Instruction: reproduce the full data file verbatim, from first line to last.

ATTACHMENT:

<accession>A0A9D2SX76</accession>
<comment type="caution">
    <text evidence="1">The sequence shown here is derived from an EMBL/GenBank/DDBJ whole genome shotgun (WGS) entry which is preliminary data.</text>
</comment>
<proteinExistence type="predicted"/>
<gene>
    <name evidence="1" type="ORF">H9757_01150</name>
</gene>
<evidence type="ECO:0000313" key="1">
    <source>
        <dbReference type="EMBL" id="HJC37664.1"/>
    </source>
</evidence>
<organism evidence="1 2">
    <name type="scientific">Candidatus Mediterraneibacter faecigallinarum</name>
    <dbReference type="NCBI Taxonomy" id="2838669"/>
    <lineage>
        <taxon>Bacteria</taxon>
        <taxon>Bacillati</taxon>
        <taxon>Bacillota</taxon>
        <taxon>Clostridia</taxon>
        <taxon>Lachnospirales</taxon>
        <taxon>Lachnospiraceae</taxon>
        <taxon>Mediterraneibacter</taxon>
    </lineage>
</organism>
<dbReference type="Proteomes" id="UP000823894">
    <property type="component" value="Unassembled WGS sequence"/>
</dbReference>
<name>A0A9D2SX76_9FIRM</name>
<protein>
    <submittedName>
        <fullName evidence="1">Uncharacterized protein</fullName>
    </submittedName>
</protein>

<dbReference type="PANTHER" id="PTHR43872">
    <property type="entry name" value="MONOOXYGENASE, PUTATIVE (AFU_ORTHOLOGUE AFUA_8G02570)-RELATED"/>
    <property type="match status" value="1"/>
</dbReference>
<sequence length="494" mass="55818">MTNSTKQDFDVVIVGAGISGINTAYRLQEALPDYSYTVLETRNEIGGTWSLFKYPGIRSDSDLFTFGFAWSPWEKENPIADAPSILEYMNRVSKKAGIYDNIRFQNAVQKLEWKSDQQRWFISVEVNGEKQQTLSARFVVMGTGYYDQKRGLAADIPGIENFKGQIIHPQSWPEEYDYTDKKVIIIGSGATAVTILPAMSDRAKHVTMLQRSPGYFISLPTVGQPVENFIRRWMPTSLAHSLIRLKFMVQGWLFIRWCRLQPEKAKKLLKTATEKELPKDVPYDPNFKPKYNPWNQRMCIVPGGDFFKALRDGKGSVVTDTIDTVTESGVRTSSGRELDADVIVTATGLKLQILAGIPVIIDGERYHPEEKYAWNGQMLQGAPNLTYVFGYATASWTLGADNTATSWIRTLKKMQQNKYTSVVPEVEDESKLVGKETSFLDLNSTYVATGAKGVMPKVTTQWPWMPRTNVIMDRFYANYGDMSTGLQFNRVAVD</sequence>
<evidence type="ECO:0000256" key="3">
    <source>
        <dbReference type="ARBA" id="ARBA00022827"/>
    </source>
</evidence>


<accession>A0A9D2SX76</accession>
<comment type="caution">
    <text evidence="1">The sequence shown here is derived from an EMBL/GenBank/DDBJ whole genome shotgun (WGS) entry which is preliminary data.</text>
</comment>
<proteinExistence type="predicted"/>
<gene>
    <name evidence="1" type="ORF">H9757_01150</name>
</gene>
<evidence type="ECO:0000313" key="1">
    <source>
        <dbReference type="EMBL" id="HJC37664.1"/>
    </source>
</evidence>
<organism evidence="1 2">
    <name type="scientific">Candidatus Mediterraneibacter faecigallinarum</name>
    <dbReference type="NCBI Taxonomy" id="2838669"/>
    <lineage>
        <taxon>Bacteria</taxon>
        <taxon>Bacillati</taxon>
        <taxon>Bacillota</taxon>
        <taxon>Clostridia</taxon>
        <taxon>Lachnospirales</taxon>
        <taxon>Lachnospiraceae</taxon>
        <taxon>Mediterraneibacter</taxon>
    </lineage>
</organism>
<dbReference type="Proteomes" id="UP000823894">
    <property type="component" value="Unassembled WGS sequence"/>
</dbReference>
<name>A0A9D2SX76_9FIRM</name>
<protein>
    <submittedName>
        <fullName evidence="1">Uncharacterized protein</fullName>
    </submittedName>
</protein>

<dbReference type="PANTHER" id="PTHR43872">
    <property type="entry name" value="MONOOXYGENASE, PUTATIVE (AFU_ORTHOLOGUE AFUA_8G02570)-RELATED"/>
    <property type="match status" value="1"/>
</dbReference>
<sequence length="494" mass="55818">MTNSTKQDFDVVIVGAGISGINTAYRLQEALPDYSYTVLETRNEIGGTWSLFKYPGIRSDSDLFTFGFAWSPWEKENPIADAPSILEYMNRVSKKAGIYDNIRFQNAVQKLEWKSDQQRWFISVEVNGEKQQTLSARFVVMGTGYYDQKRGLAADIPGIENFKGQIIHPQSWPEEYDYTDKKVIIIGSGATAVTILPAMSDRAKHVTMLQRSPGYFISLPTVGQPVENFIRRWMPTSLAHSLIRLKFMVQGWLFIRWCRLQPEKAKKLLKTATEKELPKDVPYDPNFKPKYNPWNQRMCIVPGGDFFKALRDGKGSVVTDTIDTVTESGVRTSSGRELDADVIVTATGLKLQILAGIPVIIDGERYHPEEKYAWNGQMLQGAPNLTYVFGYATASWTLGADNTATSWIRTLKKMQQNKYTSVVPEVEDESKLVGKETSFLDLNSTYVATGAKGVMPKVTTQWPWMPRTNVIMDRFYANYGDMSTGLQFNRVAVD</sequence>
<evidence type="ECO:0000256" key="3">
    <source>
        <dbReference type="ARBA" id="ARBA00022827"/>
    </source>
</evidence>